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Steamboat Magazine

RMYC Debuts First-ever All-women’s Fire Mitigation Crew

08/09/2023 02:31PM ● By Eugene Buchanan
Who says fire mitigation is man’s work? Certainly not Steamboat’s Rocky Mountain Youth Corps (RMYC), which debuts its first-ever, all-women fire mitigation crew this summer. 

Led by crew leader Taylor Roe, 23, who led a youth trail crew last summer and is fresh off a winter stint leading a women’s fire crew in South Carolina for the Student Conservation Association, the crew includes Addy Jones, 20; Nyelli Lara-Guiterrez, 23; Zoey Norwalk, 19; Soraia Bohner, 18; Grace Miller 21; Emma Griffith, 19; KT Jenkinson, 21; and assistant crew leader Davis Turner, 23. Together, they’ll work 10 weeks in the field throughout Medicine Bow-Routt National Forest, including the Thunder Basin Grassland in Wyoming.  

“It’s a great crew, we’re all really close,” says Taylor, originally from southern California. “It’s a bunch of amazing women and everyone gets along really well.” 

The Medicine Bow-Routt National Forest is grateful for the help, no matter the gender. 
“It’s super unique to have such a team,” says Chris Green, assistant fire management officer for the Medicine Bow-Routt National Forest, fresh from the field cutting with the team in Fox Park, Wyoming. “It’s a pretty male-dominated profession, so whenever we can help get an opportunity to increase diversity it’s pretty special.” 

As for the workload, he adds, there’s no favoritism. “They’re all out there doing the same job, which can be pretty hard at times,” he says, adding that all fire mitigation crews undergo rigorous training before being turned loose in the field. “All seven of this year’s RMYC fire mitigation crews, including the women’s crew, has progressed way better than I would have projected this early on in the season. The women’s crew is no different from any other crew. They’re doing a lot of the work we don’t have the capacity to handle.”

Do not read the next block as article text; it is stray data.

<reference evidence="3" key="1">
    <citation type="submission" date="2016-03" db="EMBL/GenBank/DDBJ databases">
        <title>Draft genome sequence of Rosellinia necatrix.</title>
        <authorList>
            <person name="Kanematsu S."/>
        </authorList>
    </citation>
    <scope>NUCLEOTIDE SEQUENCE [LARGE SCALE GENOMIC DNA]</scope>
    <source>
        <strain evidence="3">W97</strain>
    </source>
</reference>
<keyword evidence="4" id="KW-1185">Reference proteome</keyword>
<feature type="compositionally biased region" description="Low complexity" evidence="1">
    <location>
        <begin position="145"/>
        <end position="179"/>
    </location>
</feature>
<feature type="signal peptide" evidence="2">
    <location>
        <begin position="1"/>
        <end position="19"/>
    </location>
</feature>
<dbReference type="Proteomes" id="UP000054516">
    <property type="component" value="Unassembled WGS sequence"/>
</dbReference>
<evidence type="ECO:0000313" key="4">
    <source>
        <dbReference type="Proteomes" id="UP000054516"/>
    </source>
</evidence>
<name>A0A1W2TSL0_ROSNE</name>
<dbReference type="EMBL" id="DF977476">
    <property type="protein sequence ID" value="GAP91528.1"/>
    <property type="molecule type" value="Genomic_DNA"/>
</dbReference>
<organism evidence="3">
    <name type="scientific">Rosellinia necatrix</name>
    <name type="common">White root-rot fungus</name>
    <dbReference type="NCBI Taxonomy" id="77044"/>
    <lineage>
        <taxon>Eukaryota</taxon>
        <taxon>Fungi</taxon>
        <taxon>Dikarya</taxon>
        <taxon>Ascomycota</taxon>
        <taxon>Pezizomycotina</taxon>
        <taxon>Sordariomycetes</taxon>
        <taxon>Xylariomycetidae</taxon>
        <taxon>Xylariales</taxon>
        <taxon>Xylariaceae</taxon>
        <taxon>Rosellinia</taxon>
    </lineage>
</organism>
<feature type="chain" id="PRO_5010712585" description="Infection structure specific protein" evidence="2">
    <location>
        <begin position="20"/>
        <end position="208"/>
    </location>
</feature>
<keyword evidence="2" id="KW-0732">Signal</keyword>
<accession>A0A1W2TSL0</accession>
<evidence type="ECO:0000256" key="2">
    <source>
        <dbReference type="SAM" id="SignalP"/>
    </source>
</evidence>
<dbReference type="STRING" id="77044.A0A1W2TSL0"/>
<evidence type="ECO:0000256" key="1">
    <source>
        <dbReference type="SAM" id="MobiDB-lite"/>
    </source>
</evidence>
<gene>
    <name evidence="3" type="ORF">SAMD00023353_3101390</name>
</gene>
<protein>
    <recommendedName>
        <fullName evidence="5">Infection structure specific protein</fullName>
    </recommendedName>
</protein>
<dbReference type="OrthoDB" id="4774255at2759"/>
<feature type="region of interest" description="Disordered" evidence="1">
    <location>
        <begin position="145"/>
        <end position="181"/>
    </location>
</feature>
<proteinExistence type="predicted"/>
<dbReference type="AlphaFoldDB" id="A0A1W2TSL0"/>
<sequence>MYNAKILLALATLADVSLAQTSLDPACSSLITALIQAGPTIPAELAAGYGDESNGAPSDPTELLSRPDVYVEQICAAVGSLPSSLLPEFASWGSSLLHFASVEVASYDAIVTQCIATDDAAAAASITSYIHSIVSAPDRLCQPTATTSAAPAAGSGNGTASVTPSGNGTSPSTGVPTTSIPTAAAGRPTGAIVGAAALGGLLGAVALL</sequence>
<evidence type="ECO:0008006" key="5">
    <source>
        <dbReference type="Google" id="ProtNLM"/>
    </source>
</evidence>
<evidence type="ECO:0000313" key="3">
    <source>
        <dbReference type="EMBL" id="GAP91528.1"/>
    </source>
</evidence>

Despite the workload, Taylor says their camaraderie couldn’t be any better. “There’s a special dynamic when it’s all women, we feel really comfortable around each other,” says Taylor. “It’s really empowering. It’s nice to be around other women and feel supported while you’re learning something new. It’s a super bad-ass team. We’re a saw crew just like anyone else, but even better.” 

RMYC program manager Ashley Roscoe says the word got out early on the team and that applicants came flooding in. “We had quite a bit of interest in it,” she says. “We had way more applicants than we could fill.” As for any potential discrimination in such a male-dominated profession, she adds some of it comes with the territory, it seems, but that the women shrug it off and get to work. “They’ve faced a little discrimination in the field from other fire workers, but it just fuels their fire to work even harder,” she says. “And unlike being in a mixed crew, it’s almost even a better learning environment because they all have each other to lean on.” 

This bonding has paid off in the field, where conditions can test the mettle of even veteran crew members. “We’ve had some really interesting weather to deal with this year,” Taylor says, adding one night the crew got completely flooded out of their camp, with more than four inches of standing water in their tents, with everyone having to squish into the RMYC van for the night. “It was a crazy thunder and hailstorm outside of Osage, Wyoming. Locals call it O’Soggy. Everyone was pretty soggy in the morning, but it was fun because we were all in it together.”